Our walk today is a sermon about my mother from some years back.
Of Praise and Discipline, Sympathy and Tears
My mother was a very short woman, not even five feet tall. Now I have teased Dale and Carol Vinniti about their being vertically challenged, or that they are a couple of shrimps, or that I could eat beans off their heads. That’s a very old and ancient saying. I never dared say that to my mother. I might put my arm around her shoulder and look down at her and make myself look tall, but I never teased her about her height. I did not dare for my mother would have threatened to make me sit in the little red chair facing the corner of the room, even though I was in high school. I’ve also told you before that she was a very heavy woman.
My mother never made any comment about her height, but she was always self-conscious about her weight. She never wished her picture to be taken; therefore, her children have hardly any pictures of her at all. Frankly, I liked my mother just the way she was – short and overweight. When my mother hugged you, it was a hug that just made you know you were hugged. When we went sledding on a frosty night after a snowstorm before the trucks came to sand the road, we would laugh and smile as my mother rode on the sled belly bumps. Her laughter when she rolled off the sled and into a snow banking would overcome us all. When my mother laughed, it was infectious. All of us would start to laugh with her until our sides ached, and we could hardly breathe.
When I remember my mother and think of her being overweight, I cannot help but recall a happening when I was in the sixth grade in the Franklin School. There was a kid at school I nicknamed Jogo. I was asked by Miss Miller, my teacher, to do some kind of an errand, and I passed by a classroom where Jogo was sitting alone. I went into the room to leave a note for his teacher, and he looked up at me and said, “Jeeze but you have a fat mother!” That did it. I had no knowledge I would be a pastor back then, so I ripped Jogo out of his seat and grabbed him twisting his arm and telling him if I ever saw him outside of school his days were numbered. For some reason, I never did see him again. I do not think he ever wished to meet me again.
So, my mother and her teachings live inside of me. Inside of me, I can hear her speak and reach out into my heart. My mother, whose name was Etta Irene Boyle, was a mixture of three things – Praise, Discipline, and Sympathy and Tears. She had a wonderful way of knowing, most of the time, what her seven children needed most.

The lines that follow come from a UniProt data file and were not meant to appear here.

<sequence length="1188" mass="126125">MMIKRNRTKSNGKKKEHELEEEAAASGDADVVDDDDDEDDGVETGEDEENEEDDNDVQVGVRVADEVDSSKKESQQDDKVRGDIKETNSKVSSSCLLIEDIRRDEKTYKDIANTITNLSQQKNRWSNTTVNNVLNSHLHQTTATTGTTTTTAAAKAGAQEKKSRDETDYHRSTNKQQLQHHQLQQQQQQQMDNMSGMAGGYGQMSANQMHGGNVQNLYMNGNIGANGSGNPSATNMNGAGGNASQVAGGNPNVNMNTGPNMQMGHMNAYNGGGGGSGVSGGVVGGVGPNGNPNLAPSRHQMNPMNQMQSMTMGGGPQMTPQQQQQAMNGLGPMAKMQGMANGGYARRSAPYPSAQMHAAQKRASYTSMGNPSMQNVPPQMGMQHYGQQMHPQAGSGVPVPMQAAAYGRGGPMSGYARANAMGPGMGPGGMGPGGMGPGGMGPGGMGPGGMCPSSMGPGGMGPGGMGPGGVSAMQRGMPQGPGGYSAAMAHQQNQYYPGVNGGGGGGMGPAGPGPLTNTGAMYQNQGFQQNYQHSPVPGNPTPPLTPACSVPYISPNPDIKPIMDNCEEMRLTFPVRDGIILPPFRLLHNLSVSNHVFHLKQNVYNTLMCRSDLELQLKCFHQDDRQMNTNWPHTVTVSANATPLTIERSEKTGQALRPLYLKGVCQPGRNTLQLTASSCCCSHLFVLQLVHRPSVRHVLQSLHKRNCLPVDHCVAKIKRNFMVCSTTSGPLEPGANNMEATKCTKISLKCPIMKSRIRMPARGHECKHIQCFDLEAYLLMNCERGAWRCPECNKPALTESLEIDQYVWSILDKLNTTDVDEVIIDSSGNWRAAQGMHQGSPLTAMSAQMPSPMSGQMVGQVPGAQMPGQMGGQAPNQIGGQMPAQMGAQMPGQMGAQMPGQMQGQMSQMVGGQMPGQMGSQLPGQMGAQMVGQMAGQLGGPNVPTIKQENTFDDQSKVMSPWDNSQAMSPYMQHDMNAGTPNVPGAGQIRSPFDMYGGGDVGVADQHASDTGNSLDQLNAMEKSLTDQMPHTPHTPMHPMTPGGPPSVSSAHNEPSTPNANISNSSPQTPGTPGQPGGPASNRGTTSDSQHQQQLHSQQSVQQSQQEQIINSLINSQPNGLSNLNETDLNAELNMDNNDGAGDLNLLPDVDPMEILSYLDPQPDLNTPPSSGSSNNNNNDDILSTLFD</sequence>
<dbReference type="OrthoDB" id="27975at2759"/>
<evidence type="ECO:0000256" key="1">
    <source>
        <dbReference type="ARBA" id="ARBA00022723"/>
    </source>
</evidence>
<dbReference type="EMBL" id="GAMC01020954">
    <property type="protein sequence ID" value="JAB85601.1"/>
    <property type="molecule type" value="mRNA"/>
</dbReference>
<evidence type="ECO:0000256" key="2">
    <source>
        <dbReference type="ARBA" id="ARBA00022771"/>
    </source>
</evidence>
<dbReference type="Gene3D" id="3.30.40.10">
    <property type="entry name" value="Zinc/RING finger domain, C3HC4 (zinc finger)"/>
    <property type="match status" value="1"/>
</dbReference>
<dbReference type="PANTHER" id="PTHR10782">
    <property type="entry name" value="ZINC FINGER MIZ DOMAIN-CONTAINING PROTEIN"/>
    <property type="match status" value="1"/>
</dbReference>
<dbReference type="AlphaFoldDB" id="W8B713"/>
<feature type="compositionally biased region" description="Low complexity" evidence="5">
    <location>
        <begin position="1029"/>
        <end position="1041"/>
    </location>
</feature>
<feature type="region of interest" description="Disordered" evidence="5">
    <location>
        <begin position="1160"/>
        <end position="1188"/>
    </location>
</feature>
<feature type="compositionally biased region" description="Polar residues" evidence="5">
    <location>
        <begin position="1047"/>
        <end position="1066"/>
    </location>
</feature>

My mother was wonderful with abundant “praise.” When you did something for my mother that was good and helpful, you would hear about it and so would our father when he came home. This may sound a little strange, but I loved to do things for my mother. She never asked too much from me. If I cleaned my room, she would come up three flights of stairs (even with arthritis in her knees) to see it and tell me how wonderful it looked. When I stained the woodwork in my bedroom with a cherry stain, my mom thought it was just perfect and beautiful. If one of us cut the lawn and trimmed it, she would come out and inspect it. If it needed a few places trimmed better, she would praise you first and then tell you it could even look more beautiful if you just did this and this. That was said with a diplomacy that you never considered criticism. When you trimmed where it needed to be trimmed, she would come back out and give you a hug and tell you it was never looking better. And the praise went on, not just for a few moments, but for a few days afterward. She would mention the things that had pleased her many times, and you could smile each time with a pride inside yourself. To this pastor, a good mother praises her children, her family, often. It makes the family wish to do more and more to help their mother. But there was another side to my mother – my mother could be hurt and angry and turn on the most sorrowful crying you ever heard. When my mother cried, it was heart wrenching.